The next logical step is to extend the ICU to the home, reducing readmission during the critical 30 day period after release from the hospital.

Analytics, Predictive Informatics and Big Data.

Robert Friedlander IBM Master Inventor spoke about the promise of breakthroughs in distributed data processing create massive computing power. Google’s open source MapReduce framework and its successor Hadoop have given researchers in biotech and pharma an unprecedented ability to query very large data sets quickly and with great flexibility.

Prior to Hadoop, a large data set like the human genome was impossible to analyze and query in-depth. Relational databases are  efficient with tabular data. Medical research requires analysis of very large  “heterogeneous” data sets which don’t fit into tables.

Medical breakthroughs can happen by applying predictive analytics which involve many complex queries of these massive data sets.  All this happens easily and relatively inexpensively through distributed massively parallel processing powered by Hadoop and MapReduce frameworks.

Bob predicted that these technologies may radically change the way healthcare is delivered and in the foreseeable future. “The promise of truly personalized medicine may become a reality in the next three to five years.”

Can the healthcare system handle that kind of disruption? Let me know your thoughts.

photo credit:

Three Reasons for a Hospital to Advertise

March 20, 2012 7 comments
Is Hospital Advertising Effective?

Why do hospitals advertise? As someone who spent a career making and watching advertising, it seems like a waste of money.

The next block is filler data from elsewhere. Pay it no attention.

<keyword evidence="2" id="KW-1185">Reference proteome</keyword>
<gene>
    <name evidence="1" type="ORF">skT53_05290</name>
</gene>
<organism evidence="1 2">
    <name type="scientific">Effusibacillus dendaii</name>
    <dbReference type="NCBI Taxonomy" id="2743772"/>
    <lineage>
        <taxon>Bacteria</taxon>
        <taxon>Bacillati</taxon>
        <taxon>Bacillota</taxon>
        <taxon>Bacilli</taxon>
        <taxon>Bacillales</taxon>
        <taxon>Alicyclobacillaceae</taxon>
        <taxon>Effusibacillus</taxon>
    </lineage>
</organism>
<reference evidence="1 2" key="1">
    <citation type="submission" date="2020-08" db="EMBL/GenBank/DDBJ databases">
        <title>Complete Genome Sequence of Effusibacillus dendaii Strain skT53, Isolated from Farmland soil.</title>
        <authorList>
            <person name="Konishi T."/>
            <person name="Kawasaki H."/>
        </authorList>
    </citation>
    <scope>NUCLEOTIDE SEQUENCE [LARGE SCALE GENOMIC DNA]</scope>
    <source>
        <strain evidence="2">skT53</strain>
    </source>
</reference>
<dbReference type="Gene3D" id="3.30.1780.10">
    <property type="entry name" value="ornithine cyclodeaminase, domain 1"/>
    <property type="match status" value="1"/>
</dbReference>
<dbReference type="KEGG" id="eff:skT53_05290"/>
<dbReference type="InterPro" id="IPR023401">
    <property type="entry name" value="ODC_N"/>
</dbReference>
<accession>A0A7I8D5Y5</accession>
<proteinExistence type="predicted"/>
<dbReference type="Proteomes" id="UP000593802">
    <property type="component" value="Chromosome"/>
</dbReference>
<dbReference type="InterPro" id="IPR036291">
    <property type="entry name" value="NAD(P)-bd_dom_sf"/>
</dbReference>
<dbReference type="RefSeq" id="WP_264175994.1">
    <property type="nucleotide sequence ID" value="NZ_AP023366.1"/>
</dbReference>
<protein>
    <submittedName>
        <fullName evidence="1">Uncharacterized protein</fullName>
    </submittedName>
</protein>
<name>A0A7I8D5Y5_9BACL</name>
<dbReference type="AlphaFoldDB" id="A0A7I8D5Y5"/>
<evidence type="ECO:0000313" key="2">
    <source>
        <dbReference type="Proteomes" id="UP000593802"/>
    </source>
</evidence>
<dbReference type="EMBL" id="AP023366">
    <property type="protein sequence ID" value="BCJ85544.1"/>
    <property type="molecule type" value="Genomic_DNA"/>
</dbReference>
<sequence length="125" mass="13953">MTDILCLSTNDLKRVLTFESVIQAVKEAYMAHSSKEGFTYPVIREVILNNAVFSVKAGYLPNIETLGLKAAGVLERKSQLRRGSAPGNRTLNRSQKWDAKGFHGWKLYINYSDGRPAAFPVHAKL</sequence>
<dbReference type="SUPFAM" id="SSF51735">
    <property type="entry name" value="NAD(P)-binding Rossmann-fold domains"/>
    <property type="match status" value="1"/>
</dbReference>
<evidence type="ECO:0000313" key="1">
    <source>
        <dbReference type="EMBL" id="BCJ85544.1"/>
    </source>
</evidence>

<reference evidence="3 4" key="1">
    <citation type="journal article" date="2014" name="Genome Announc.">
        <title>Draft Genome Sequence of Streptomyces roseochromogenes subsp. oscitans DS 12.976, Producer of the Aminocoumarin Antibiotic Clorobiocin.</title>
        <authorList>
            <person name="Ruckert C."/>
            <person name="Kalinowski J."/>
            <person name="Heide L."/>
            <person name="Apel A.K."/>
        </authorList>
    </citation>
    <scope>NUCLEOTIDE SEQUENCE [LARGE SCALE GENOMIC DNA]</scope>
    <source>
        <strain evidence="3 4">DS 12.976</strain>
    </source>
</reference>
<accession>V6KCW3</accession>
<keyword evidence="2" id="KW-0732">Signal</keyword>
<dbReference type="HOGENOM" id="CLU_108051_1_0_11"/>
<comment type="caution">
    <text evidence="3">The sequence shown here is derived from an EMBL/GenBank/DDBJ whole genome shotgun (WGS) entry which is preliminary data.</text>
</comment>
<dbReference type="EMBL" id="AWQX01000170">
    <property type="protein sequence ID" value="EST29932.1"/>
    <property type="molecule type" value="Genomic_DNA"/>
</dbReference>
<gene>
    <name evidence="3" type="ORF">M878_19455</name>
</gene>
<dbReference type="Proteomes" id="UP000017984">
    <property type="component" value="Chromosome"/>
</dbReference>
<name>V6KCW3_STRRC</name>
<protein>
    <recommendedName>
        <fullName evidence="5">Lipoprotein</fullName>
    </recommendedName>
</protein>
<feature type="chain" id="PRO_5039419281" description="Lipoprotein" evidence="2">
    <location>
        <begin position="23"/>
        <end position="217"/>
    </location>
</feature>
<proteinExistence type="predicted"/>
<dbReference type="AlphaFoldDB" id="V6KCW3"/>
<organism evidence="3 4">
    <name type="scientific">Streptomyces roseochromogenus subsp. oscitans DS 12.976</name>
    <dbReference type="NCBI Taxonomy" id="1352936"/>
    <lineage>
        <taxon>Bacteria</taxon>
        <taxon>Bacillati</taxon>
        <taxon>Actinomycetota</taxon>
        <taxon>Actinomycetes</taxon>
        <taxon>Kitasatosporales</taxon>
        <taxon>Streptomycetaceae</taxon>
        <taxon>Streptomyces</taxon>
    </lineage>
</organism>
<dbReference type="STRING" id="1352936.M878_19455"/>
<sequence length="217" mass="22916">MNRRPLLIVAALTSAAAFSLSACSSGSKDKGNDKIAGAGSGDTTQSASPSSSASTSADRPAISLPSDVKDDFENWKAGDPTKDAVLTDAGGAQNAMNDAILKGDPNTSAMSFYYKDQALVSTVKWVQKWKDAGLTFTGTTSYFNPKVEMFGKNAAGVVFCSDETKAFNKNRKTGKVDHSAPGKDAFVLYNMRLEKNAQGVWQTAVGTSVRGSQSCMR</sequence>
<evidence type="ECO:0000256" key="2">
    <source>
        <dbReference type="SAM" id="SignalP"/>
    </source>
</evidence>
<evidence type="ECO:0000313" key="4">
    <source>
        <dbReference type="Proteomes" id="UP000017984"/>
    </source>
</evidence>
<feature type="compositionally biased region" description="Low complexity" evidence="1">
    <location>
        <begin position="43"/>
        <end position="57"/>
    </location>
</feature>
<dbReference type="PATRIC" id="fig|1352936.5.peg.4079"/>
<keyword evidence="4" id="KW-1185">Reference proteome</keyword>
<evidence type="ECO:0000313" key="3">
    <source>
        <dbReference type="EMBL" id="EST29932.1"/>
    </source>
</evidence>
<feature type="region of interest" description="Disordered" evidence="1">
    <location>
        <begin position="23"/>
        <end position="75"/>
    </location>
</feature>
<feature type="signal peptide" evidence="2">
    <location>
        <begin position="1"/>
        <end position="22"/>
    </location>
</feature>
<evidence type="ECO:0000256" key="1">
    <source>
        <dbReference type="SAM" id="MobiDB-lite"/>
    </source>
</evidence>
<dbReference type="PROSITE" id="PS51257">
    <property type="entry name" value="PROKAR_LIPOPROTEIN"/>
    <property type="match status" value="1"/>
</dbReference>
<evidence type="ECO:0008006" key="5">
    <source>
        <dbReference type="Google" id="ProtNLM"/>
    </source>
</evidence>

Take a look at hospital ads on YouTube. If you edited the name of the hospital from the commercial, it would be impossible to tell the difference between them. All deliver top-notch healthcare, with world-class doctors and an attentive staff of happy people.

This should be no surprise; all hospitals share the same mission.Their physicians train to the same standards. There is little tangible differentiation at level of the institution in the hospital world.  If there was, you would be hearing about it on the evening news and soon they would close their doors.

Yes, there are teaching hospitals and community hospitals and regional hospitals, but they compete with others of the same ilk on the same dimensions.

When to Advertise

In my view, there are only three legitimate reasons for hospitals to advertise:

  • Change of ownership.  The hospital is obligated to tell the communities it serves of any change in ownership. With it may come enhancements to facilities which improve the patient experience or a renewed commitment to serve the community. Corporate ads like this are often full of  platitudes. During my agency career we used to say corporate advertising is where the rubber meets the sky. Try to stick with the facts.